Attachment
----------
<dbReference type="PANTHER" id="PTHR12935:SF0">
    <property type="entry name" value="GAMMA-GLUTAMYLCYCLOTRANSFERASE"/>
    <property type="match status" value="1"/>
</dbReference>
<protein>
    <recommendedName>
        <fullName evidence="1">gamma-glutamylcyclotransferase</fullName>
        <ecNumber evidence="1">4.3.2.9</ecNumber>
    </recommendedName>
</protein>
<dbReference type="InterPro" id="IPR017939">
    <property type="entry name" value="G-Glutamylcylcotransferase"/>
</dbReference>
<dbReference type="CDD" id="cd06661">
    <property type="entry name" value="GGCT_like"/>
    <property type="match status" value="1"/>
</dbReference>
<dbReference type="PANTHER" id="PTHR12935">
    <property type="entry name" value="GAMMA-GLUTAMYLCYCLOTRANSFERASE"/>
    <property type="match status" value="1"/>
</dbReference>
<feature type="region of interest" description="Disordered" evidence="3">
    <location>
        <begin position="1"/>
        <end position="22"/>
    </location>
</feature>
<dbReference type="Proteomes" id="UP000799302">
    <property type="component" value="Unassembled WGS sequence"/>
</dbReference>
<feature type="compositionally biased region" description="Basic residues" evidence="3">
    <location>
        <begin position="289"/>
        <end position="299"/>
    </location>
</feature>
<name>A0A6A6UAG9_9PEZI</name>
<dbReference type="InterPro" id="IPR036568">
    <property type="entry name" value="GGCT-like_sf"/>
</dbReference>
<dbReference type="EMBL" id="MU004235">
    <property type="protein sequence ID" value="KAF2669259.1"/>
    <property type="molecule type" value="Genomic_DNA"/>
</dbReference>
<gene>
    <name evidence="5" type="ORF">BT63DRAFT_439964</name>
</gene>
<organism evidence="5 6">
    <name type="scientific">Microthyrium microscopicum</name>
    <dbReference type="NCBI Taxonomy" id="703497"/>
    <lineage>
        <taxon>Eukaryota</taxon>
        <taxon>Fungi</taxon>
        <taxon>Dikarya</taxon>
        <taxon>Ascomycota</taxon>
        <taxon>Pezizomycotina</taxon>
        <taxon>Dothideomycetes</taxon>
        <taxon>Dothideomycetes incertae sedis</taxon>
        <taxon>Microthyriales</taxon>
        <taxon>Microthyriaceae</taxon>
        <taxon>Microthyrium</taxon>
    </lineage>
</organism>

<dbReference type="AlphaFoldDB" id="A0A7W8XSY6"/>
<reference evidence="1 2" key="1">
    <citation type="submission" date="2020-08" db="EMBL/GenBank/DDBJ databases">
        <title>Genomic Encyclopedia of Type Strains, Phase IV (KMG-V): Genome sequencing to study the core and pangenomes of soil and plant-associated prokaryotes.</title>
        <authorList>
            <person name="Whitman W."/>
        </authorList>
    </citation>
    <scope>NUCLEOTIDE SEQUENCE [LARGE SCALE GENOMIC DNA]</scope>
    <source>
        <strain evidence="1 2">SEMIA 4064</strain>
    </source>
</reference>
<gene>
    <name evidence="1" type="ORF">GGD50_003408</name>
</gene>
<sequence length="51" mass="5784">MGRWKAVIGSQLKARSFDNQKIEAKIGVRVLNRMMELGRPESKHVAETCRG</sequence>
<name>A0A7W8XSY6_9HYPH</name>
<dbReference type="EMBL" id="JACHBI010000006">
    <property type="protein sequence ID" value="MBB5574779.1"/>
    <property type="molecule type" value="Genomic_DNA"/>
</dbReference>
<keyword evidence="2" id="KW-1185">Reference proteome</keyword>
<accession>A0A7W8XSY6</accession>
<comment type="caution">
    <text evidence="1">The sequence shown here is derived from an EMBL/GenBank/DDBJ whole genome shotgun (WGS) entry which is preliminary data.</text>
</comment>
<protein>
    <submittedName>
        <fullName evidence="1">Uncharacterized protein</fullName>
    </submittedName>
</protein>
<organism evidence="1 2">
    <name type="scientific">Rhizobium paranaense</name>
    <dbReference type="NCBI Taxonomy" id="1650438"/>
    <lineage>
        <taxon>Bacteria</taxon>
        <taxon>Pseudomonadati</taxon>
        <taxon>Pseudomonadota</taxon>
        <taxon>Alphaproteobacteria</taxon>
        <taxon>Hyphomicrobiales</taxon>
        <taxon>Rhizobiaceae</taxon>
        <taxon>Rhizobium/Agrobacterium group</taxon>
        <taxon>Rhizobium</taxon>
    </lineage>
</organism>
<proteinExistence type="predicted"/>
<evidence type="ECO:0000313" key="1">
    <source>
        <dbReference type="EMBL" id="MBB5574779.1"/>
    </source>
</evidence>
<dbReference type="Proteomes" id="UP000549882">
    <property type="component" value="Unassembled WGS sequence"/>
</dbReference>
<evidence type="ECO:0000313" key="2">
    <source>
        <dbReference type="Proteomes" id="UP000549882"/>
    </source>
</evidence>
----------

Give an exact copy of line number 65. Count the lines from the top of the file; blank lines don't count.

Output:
<reference evidence="1 2" key="1">